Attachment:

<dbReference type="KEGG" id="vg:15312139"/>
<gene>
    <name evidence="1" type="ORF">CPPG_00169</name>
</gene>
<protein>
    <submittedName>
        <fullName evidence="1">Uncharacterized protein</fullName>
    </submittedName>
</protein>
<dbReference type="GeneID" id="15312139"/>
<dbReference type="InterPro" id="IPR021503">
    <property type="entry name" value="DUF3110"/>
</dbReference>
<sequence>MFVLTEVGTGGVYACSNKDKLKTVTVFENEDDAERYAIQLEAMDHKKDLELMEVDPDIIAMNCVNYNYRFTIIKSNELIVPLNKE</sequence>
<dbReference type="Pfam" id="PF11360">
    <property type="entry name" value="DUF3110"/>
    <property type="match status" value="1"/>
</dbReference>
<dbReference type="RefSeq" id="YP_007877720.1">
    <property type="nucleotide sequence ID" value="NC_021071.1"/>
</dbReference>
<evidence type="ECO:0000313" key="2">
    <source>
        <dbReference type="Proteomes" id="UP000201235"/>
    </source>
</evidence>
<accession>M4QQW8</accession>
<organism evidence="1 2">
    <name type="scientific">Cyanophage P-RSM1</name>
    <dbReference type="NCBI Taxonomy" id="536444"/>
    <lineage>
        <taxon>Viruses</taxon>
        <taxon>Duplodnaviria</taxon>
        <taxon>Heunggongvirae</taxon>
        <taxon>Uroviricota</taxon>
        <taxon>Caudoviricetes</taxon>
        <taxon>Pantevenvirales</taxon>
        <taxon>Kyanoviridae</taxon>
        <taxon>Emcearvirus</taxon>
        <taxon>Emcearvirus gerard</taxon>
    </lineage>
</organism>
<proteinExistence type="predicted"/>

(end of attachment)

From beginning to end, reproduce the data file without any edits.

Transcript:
<dbReference type="KEGG" id="vg:15312139"/>
<gene>
    <name evidence="1" type="ORF">CPPG_00169</name>
</gene>
<protein>
    <submittedName>
        <fullName evidence="1">Uncharacterized protein</fullName>
    </submittedName>
</protein>
<dbReference type="GeneID" id="15312139"/>
<dbReference type="InterPro" id="IPR021503">
    <property type="entry name" value="DUF3110"/>
</dbReference>
<sequence>MFVLTEVGTGGVYACSNKDKLKTVTVFENEDDAERYAIQLEAMDHKKDLELMEVDPDIIAMNCVNYNYRFTIIKSNELIVPLNKE</sequence>
<dbReference type="Pfam" id="PF11360">
    <property type="entry name" value="DUF3110"/>
    <property type="match status" value="1"/>
</dbReference>
<dbReference type="RefSeq" id="YP_007877720.1">
    <property type="nucleotide sequence ID" value="NC_021071.1"/>
</dbReference>
<evidence type="ECO:0000313" key="2">
    <source>
        <dbReference type="Proteomes" id="UP000201235"/>
    </source>
</evidence>
<accession>M4QQW8</accession>
<organism evidence="1 2">
    <name type="scientific">Cyanophage P-RSM1</name>
    <dbReference type="NCBI Taxonomy" id="536444"/>
    <lineage>
        <taxon>Viruses</taxon>
        <taxon>Duplodnaviria</taxon>
        <taxon>Heunggongvirae</taxon>
        <taxon>Uroviricota</taxon>
        <taxon>Caudoviricetes</taxon>
        <taxon>Pantevenvirales</taxon>
        <taxon>Kyanoviridae</taxon>
        <taxon>Emcearvirus</taxon>
        <taxon>Emcearvirus gerard</taxon>
    </lineage>
</organism>
<proteinExistence type="predicted"/>